Halloween Horror: Experts Warn of the Impact of Horror Movies on Kids



Halloween is just around the corner, and it’s that time of year when spooky movies become a hot topic. However, it’s essential to remember that horror movies might not be suitable for all ages, especially for kids.

The Impact of Horror Movies on Kids

Recently, a fourth-grade class in Florida had an unexpected and alarming experience when their math teacher accidentally screened a slasher film titled “Winnie the Pooh: Honey and Blood.” This incident has raised concerns among experts, who are highlighting the potential harm that horror movies can cause to young children.

Catherine Del Toro, a mental health counselor, emphasized that what might be a thrilling experience for adults can be truly distressing for kids. The impact can range from severe anxiety and panic to increased stress, and in some cases, it can even lead to depression. Del Toro pointed out that children’s brains are still developing, and they process things differently from adults.

Psychotherapist Stephanie Sarkis explained that every child is unique, and their reaction to scary films can vary. Some kids may watch scary content without any issues, while others might struggle with sleepless nights for a week or more.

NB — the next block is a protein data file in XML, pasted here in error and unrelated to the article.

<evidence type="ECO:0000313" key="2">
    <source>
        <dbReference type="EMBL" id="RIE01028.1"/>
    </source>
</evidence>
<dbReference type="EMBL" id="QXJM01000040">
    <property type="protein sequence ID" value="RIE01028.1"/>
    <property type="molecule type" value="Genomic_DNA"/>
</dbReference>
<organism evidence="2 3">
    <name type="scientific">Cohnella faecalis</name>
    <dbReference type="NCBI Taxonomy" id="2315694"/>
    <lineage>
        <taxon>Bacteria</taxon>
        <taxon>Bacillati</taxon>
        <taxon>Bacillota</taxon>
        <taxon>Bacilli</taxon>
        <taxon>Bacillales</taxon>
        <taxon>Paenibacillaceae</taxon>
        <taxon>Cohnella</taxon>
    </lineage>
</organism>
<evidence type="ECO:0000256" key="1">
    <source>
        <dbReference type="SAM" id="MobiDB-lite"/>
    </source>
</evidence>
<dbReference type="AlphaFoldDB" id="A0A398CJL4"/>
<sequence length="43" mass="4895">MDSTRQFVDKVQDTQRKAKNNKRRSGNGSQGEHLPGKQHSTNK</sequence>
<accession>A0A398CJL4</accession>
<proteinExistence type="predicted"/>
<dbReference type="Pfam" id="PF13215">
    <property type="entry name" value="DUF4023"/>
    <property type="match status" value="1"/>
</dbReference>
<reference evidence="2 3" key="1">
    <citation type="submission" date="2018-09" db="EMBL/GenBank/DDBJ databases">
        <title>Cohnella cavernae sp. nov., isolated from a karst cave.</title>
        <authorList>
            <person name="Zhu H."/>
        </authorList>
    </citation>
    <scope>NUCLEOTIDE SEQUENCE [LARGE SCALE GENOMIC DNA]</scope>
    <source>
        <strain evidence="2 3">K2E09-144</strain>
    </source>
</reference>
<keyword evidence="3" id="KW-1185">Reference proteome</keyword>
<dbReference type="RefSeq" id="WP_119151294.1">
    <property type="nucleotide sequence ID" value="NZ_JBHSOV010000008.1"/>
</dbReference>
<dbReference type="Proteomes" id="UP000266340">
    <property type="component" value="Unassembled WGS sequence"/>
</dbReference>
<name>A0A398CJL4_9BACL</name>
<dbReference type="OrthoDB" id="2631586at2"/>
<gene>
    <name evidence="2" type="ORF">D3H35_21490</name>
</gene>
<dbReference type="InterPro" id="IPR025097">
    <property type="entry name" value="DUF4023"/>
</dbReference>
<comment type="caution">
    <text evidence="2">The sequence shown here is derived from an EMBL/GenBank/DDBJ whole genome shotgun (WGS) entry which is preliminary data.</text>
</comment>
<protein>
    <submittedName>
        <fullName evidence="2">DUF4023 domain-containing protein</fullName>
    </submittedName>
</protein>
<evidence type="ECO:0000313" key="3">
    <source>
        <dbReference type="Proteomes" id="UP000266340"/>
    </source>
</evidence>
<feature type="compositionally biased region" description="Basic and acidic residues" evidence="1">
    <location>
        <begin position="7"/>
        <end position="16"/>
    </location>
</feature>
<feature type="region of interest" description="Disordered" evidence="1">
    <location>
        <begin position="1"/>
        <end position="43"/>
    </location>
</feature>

To make an informed decision, psychotherapist Chelsey Cole recommends weighing the pros and cons of letting your child watch a scary movie. Consider whether it could lead to valuable conversations about challenging subjects or dangerous situations, but only if your child is developmentally ready for such discussions.

In some cases, children may accidentally come across macabre movies, like during a sleepover or, surprisingly, in a math class, as was the case with “Winnie the Pooh: Honey and Blood.”

If your child encounters a frightening film, experts advise initiating honest and empathetic conversations with them about their fears. Eileen Kennedy-Moore, a clinical psychologist, suggests starting with empathy and assuring your child that their feelings are valid. It’s important not to make fun of them or downplay their fears.

Kennedy-Moore also recommends debunking the scary elements by showing that the monsters or situations in the movie aren’t real. You can use YouTube clips or simply talk them through it, emphasizing that it’s all fictional and no one was hurt.

As Halloween approaches, it becomes increasingly crucial to monitor your child’s exposure to media. Sarkis reminds us that we can’t guarantee constant protection, but we can assure our children that we’re looking out for their best interests and trying to shield them from potentially distressing content.

So, this Halloween season, while enjoying the thrills of the holiday, remember to consider your child’s age, their tolerance for scares, and the potential impact of horror movies on their young minds.

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